It’s a dangerous scenario when those meant to uphold the law choose illegal methods to control crime or punish its perpetrators. At risk are innocent victims who stand no chance against such organised brutality, the argument of serving a national ‘cause’ notwithstanding.
THE filing of chargesheet by the CBI in the Ishrat case, implicating several police officers, brings to focus the issue of extrajudicial killings by the police. A recent UN report on extrajudicial, summary or arbitrary executions claimed that 109 civilian deaths occurred in India due to police firing in 2011. Most of such deaths occurred when the security forces took up “riot control, anti-extremism and anti-terrorist activities”.
In policing, a serious role conflict always exists — as one between the ideals of crime control versus the ideals of due process. There are many limitations in our criminal justice system which hampers the efficient and effective functioning of the Indian police.
The Ishrat Jahan case has brought back into focus the issue of extrajudicial killings.
Besides, there prevails an attitude in society, which primarily judges the effectiveness of policing on the achievement of goals, and there is a performance culture judged on its outcomes. To add to the complexity of the situation is the new dimension of “across the border” sponsored terrorism fought with the commitment of jihad, backed by the ISI of Pakistan. This proxy war has to be fought by the security forces in India with their hands tied back, following police rules and criminal procedures meant primarily to deal with general crime.
This gives rise to what is now termed as the “noble cause corruption” in the police. It is defined as corruption committed in the name of good ends to benefit society at large, in order to get the bad guys off the streets. It is the corruption of police power, when officers do bad things because they believe the outcomes will be good.
They rationalise that such behaviour is part of the job description, in a utilitarian sense, to get the criminals off the streets, regardless of the means. Examples of noble cause corruption are extrajudicial killings, planting or fabricating evidence, lying on reports or in court, and generally abusing police authority to make a charge stick. This subcultural value system rationalises constitutional rights violations and often leads the police to resort to extrajudicial methods.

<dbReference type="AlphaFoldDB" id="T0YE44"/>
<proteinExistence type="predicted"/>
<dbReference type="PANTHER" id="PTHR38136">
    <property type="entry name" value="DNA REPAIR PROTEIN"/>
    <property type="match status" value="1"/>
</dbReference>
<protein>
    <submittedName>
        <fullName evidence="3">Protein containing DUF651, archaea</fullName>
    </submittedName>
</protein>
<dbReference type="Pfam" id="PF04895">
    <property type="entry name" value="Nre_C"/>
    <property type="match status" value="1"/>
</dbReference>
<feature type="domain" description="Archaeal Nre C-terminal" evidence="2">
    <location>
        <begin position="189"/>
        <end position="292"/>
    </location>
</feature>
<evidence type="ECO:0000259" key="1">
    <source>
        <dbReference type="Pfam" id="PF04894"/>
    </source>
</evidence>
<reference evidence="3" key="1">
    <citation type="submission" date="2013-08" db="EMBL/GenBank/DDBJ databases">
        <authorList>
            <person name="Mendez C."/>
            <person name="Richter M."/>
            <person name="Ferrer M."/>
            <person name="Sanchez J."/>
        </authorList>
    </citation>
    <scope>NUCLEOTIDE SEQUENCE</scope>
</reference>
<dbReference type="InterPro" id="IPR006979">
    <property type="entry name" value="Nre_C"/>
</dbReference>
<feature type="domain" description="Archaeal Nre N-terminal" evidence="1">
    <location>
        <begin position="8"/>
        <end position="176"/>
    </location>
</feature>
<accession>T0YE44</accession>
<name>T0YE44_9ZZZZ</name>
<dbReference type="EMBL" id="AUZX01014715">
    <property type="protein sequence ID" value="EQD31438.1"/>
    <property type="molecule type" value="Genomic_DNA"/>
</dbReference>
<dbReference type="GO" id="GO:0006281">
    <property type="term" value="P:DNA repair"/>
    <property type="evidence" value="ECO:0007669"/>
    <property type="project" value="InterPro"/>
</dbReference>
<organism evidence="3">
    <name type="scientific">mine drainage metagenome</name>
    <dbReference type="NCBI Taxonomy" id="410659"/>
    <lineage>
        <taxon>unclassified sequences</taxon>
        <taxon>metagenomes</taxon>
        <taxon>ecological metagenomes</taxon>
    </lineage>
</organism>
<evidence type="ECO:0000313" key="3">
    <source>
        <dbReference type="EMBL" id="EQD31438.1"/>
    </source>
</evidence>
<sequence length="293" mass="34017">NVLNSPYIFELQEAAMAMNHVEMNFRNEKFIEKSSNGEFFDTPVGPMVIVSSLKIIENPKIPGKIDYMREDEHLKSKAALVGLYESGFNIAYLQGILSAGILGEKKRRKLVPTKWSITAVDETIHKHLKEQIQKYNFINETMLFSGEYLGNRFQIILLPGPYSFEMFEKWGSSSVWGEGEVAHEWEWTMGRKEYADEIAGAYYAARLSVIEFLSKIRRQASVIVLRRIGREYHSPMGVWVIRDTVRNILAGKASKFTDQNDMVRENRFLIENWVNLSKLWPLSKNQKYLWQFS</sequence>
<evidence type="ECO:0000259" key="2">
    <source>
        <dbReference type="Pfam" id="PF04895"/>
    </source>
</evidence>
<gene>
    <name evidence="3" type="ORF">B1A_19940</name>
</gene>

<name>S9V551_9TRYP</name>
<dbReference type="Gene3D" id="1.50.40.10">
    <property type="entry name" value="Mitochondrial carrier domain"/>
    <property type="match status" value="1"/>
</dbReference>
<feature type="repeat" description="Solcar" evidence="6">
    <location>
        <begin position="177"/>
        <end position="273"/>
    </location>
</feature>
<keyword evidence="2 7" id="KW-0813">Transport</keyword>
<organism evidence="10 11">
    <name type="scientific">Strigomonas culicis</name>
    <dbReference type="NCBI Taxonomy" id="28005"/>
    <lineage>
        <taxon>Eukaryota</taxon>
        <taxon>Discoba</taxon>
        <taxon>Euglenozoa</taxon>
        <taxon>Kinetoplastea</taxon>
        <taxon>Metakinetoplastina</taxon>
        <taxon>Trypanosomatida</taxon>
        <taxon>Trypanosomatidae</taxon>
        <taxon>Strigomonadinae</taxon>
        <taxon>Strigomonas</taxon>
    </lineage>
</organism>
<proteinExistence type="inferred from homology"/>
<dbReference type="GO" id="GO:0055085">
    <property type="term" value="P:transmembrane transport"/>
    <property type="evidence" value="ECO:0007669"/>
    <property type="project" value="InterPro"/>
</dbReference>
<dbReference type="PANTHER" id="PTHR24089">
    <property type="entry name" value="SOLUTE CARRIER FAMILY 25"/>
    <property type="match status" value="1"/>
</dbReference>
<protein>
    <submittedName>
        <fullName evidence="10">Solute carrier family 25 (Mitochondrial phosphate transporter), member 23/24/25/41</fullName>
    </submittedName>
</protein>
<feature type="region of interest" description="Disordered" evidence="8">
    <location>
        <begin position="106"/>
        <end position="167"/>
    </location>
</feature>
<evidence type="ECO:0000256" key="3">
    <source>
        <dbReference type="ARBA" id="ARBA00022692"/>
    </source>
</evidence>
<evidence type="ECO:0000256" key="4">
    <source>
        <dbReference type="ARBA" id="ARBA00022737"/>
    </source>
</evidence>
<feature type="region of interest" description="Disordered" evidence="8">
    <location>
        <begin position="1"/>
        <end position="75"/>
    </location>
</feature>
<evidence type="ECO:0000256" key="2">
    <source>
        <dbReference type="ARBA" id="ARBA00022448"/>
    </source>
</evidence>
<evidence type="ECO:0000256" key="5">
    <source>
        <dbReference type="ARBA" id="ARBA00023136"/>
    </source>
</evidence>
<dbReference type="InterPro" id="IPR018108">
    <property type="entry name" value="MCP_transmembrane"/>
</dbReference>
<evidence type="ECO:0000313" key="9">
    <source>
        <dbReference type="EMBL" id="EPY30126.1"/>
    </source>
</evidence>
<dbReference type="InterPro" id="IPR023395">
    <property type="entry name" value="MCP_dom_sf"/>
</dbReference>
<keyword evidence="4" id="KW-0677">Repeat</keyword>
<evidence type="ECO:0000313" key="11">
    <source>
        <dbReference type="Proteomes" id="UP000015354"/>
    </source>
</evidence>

Fragile public support
While the whole concept of justification of the use of extrajudicial methods is based on what is being perceived as good for the largest number, the role and support of public opinion is a very important pillar here. But public support in itself is very elusive and difficult to quantify. It may be there today, but not tomorrow — there is also no explicit contract or demand. Any activity that may have legal implications must not be indulged in, with only public opinion to support. It would not be judicious to tread such a path which may land the practitioners into serious trouble in their career.
The public is also awakening to the fact that the difference between a totalitarian state and a democratic one upholding principles of personal liberty does not lie in the laws, but in the manner in which these are applied. Fake encounters, illegal detentions, fabrication of evidence, planting of false cases and withholding from the suspects the right of the due process of law is bringing considerable criticism to the police from the courts and public alike. For a police officer, an equally important duty (besides ensuring that the guilty are punished) is the duty to see that the persons suspected of the crimes are not deprived of their constitutional rights.
In their enthusiasm to secure the conviction of a suspect, very often police officers forget the importance of their obligations as guardians of personal liberty.
Though their intentions may be bona fide, for a cause like national security, they may find themselves being prosecuted for their acts. As on October 12, 2006, 462 police officers were facing criminal writs, trials and investigations for allegations of acts of omission or commission during terrorism in Punjab. Writs faced by officers included two ADGPs, three IGs, two DIGs and 12 SPs. Court trials were under way in CBI cases against 20 SPs, 21 DSPs, 57 Inspectors, 52 Sub-Inspectors, 53 ASIs, 42 Head Constables and 51 constables for this period.
Back to barracks
There is great danger in allowing policemen to decide what are the situations where they would resort to the use of illegal methods. The police force that has taken to the path of extrajudicial methods of functioning would find it difficult to confine the use of such methods in only justifiable and limited cases. The control of the superior supervisory officers becomes weak when they start overlooking the transgressions. The ill-effects of police brutality and use of other illegal methods in policing do not remain limited. The Mollen Commission, set up to investigate corruption in New York in the 1990s, argues that the use of excessive force may be a rite of passage into the police subculture and the beginning of “the slippery slope” that leads toward other forms of police misconduct. Once the line is crossed without consequences, it is easier to abuse their authority in other ways, including corruption. This happened with some officers of the Mumbai police, who were hailed as “encounter specialists”, but were later arrested and suspended from service for being in cahoots with the underworld they had pledged to eliminate, and for amassing huge wealth.